Our study yielded a positive culture in 96% of samples. Comparable studies from other tertiary health settings of Pakistan have yielded 84% to 97% positive cultures.15-17 In our study, frequency of microorganisms in descending order was Pseudomonas aeruginosa (36.47%), Staphylococcus aureus (20%), Coagulase negative Staphylococci (9.42%), Methicillin resistant Staphylococcus aureus (8.23%), Escherichia coli (7.05%), Klebsiella pneumoniae (7.05%), Proteus spp. (4.71%), Enterobacter cloacae (3.53%), Aspergillus niger (2.35%), and Candida species (1.17%). An agreement study by Tariq et al found that Pseudomonas aeruginosa (38%) was the most common bacterial isolate, followed by staphylococcus (28%), Proteus mirabilis (21%), E coli, (3%), Klebsiella (3%) and Candida (2%) The results are in comparison to our study.16 Khan and coworkers demonstrated that Pseudomonas aeruginosa was found in 51 (42.5%) cases followed by Staphylococcus aureus in 28 (23.4 %) cases, MRSA (Methicillin Resistant Staphylococcus aureus) in 7(5.8%) cases, Proteus in 6 (9.2%) cases, Klebsiella in 8 (6.7%) cases and E-Coli in 6 (5%) case (18). Hydri et al. studied 140 patients of CSOM and found Pseudomonas aeruginosa was the most common organism isolated alone in 76 ears and in combination with other micro-organisms in 18 ears, followed by staphylococcus aureus in 23 and MRSA in four cases. Mixed organisms were found in 20 patients. 15 Zakirullah and colleagues also concluded that the most common causal organisms isolated from CSOM cases were Pseudomonas aeruginosa in 35 (31.8%) and Staphylococcus aureus in 32 (29.1%) followed by Proteus species in 16 (14.55%) and Morganella in nine (8.25%) cases.19 Fatima et al. isolated Pseudomonas aeruginosa in 141 (68.44%) cases of CSOM which was the most common microbe in their study and was followed by Staphylococcus aureus in 53 (25.72%). 20 Study by Chaudhary and coworkers differs from our study, that from 47% of CSOM cases Staphylococcus aureus was isolated, followed by Pseudomonas aeruginosa (34%).21 Most of these recent publications from within Pakistan have shown invariably consistent bacteriology in CSOM with minor differences in overall frequency of microbes causing CSOM. Our study findings are therefore consistent with recent literature from within the country where socioeconomic and demographic characteristics of studied population were generally alike.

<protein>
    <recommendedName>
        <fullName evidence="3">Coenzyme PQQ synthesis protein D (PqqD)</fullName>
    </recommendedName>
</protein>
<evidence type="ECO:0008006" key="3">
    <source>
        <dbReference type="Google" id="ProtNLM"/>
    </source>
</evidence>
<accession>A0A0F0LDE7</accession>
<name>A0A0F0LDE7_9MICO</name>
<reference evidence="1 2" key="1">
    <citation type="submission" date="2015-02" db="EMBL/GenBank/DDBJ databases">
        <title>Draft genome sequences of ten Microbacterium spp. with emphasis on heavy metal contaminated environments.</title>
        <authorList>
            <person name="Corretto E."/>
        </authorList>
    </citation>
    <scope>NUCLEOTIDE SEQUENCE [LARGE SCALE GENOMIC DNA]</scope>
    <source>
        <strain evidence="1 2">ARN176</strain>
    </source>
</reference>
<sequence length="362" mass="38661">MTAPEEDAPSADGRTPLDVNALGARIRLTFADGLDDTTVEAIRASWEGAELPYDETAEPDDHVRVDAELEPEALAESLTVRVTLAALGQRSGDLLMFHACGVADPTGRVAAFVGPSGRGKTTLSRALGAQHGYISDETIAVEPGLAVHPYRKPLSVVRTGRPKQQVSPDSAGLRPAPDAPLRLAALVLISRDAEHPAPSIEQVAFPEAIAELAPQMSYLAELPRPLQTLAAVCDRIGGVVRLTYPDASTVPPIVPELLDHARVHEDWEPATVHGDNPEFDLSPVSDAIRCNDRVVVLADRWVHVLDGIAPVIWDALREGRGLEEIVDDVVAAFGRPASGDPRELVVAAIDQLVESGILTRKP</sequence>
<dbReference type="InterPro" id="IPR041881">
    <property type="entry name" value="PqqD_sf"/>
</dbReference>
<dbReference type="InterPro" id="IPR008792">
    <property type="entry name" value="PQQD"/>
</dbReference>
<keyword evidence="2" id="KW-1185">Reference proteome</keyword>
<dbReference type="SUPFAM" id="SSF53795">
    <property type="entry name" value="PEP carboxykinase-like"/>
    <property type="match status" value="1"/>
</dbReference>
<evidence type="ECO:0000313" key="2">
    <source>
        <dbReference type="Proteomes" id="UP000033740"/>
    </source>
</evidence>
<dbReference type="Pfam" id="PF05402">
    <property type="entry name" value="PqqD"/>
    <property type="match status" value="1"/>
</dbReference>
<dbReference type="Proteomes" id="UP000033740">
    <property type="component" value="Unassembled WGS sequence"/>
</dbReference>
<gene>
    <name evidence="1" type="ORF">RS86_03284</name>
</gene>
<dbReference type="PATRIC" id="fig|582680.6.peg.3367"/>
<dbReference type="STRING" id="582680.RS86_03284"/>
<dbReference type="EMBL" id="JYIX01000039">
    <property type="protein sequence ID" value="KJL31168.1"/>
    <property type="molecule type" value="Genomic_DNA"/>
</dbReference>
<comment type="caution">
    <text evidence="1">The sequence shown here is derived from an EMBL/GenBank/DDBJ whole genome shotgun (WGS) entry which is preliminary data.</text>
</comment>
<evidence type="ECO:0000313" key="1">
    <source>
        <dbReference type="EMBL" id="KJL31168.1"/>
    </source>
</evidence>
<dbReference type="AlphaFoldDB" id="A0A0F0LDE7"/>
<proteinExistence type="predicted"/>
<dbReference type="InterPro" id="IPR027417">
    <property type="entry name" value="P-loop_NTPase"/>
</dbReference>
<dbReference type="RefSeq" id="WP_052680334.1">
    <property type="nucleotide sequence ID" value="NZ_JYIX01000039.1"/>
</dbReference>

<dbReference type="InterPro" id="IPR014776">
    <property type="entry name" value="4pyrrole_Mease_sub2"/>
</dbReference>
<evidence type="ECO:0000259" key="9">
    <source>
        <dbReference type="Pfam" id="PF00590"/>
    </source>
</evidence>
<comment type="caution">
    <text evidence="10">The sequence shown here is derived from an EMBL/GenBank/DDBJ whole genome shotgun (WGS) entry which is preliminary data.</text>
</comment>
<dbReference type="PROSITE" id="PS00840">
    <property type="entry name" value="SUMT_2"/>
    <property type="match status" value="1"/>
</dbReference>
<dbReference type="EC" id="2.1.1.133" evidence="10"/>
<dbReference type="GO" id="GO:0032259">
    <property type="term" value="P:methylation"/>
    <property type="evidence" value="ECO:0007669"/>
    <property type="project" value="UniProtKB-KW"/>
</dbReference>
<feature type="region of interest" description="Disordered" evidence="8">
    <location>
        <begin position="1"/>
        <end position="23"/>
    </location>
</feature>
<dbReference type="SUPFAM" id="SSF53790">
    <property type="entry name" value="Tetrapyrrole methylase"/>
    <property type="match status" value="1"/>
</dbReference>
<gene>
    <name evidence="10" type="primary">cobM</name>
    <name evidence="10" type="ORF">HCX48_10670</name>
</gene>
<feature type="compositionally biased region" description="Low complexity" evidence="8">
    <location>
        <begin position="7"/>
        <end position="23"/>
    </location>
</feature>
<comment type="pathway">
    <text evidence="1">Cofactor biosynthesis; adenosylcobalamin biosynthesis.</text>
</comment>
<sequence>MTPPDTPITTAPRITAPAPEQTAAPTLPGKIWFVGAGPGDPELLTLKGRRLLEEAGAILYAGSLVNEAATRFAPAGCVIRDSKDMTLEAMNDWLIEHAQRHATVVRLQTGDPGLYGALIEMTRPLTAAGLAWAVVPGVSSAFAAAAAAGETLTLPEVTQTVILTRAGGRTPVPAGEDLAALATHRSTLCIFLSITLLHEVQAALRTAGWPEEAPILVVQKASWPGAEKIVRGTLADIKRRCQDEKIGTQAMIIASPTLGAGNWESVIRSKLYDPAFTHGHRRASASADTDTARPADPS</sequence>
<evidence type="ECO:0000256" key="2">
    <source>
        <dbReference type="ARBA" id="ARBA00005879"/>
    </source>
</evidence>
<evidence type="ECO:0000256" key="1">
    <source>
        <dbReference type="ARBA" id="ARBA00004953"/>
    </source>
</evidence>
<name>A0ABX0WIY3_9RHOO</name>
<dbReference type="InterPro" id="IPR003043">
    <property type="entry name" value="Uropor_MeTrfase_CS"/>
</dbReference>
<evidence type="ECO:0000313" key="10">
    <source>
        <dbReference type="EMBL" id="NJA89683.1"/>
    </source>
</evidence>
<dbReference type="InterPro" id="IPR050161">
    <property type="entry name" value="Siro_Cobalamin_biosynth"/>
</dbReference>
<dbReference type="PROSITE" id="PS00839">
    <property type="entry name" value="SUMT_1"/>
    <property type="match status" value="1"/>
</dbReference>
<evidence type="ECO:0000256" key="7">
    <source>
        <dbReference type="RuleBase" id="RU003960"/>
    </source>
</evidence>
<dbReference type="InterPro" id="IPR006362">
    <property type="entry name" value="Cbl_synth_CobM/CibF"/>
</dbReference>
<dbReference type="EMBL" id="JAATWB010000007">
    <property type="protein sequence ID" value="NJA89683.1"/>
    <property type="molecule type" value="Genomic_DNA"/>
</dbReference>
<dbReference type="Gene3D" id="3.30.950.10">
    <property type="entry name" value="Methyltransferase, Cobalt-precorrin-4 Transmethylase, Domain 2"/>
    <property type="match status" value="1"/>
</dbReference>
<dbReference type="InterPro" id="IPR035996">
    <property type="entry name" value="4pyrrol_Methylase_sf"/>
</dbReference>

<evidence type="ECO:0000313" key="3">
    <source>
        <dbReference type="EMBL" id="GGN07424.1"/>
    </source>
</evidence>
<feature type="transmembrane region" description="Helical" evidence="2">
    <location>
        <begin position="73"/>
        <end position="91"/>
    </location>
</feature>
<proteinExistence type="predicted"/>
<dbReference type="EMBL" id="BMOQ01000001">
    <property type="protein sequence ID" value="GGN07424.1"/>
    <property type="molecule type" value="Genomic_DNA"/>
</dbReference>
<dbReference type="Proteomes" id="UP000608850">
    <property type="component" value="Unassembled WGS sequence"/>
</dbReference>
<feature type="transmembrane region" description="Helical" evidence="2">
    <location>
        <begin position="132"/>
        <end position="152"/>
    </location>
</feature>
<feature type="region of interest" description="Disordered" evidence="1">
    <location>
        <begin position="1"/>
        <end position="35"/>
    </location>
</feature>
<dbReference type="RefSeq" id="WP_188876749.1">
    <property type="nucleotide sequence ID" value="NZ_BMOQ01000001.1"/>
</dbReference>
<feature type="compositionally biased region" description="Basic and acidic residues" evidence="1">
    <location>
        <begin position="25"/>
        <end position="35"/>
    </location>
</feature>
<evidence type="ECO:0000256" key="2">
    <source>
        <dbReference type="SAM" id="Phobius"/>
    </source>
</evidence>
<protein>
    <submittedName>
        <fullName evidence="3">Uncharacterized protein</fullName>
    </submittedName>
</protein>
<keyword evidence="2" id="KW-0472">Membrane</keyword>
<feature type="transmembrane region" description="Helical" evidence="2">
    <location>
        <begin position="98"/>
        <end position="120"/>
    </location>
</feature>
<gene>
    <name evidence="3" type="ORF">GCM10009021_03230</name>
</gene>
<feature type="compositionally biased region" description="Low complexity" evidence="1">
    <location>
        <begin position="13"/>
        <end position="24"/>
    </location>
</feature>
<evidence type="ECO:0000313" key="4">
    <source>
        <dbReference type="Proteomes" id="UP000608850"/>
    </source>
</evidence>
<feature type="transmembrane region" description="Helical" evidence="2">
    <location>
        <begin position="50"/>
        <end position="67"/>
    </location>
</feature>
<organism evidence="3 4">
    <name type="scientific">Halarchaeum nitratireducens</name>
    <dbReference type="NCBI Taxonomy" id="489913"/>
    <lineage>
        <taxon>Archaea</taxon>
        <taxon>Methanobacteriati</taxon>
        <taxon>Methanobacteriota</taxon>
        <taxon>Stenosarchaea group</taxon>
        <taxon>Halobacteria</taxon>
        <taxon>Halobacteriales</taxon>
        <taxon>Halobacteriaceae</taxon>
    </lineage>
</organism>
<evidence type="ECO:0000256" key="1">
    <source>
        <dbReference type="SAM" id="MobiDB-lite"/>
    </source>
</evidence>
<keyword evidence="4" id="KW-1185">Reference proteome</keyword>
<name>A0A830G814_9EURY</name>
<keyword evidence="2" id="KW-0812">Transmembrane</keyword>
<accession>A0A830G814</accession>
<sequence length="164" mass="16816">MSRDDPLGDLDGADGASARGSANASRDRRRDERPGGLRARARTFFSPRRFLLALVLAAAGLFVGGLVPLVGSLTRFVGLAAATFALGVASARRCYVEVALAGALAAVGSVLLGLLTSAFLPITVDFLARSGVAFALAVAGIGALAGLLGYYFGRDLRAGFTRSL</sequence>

According to our study, drug sensitivity pattern of Pseudomonas aeruginosa showed that Imipenem was active against majority (95%) cases followed by Tazobactum and Levofloxacin (88%), Ceftazidime (85%), Ciprofloxacin (80%) and Gentamicin (75%). Pseudomonas showed complete resistance to Augmentin. Among Gram positive organisms Staphylococcus aureus was the most common pathogen and drug sensitivity pattern showed that Vancomycin has 100% susceptibility to all the gram-negative pathogens. Drug sensitivity patterns of Pseudomonas aeruginosa and Staphylococcus aureus varied from study to study but the differences were significant.19-23 In short, the microbial predominance and their antibiotic sensitivity pattern is not generalizable.24-25 Therefore, we strongly suggest that periodical monitoring of microbiological profile is essential for making effective empirical protocol for the cases in a particular geographical location 25-26.

CONCLUSION

Pseudomonas aeruginosa is the most common gram-negative organism isolated from the patients of CSOM and it is highly sensitive to Imipenem. Staphylococcus aureus is the commonest among gram positive organisms and Vancomycin is the most effective drug against gram positive pathogens of CSOM.

Author’s Contribution:

Concept & Design of Study:

Rabiya Jamil

Drafting:

Ayesha Sajjad,
Faiqa Arshad

Data Analysis:

Aneela Khawaja, Ghulam Mujtaba Siddiqui, Rizwan Ullah

Revisiting Critically:

Rabiya Jamil,
Ayesha Sajjad

Final Approval of version:

Rabiya Jamil

Conflict of Interest: The study has no conflict of interest to declare by any author.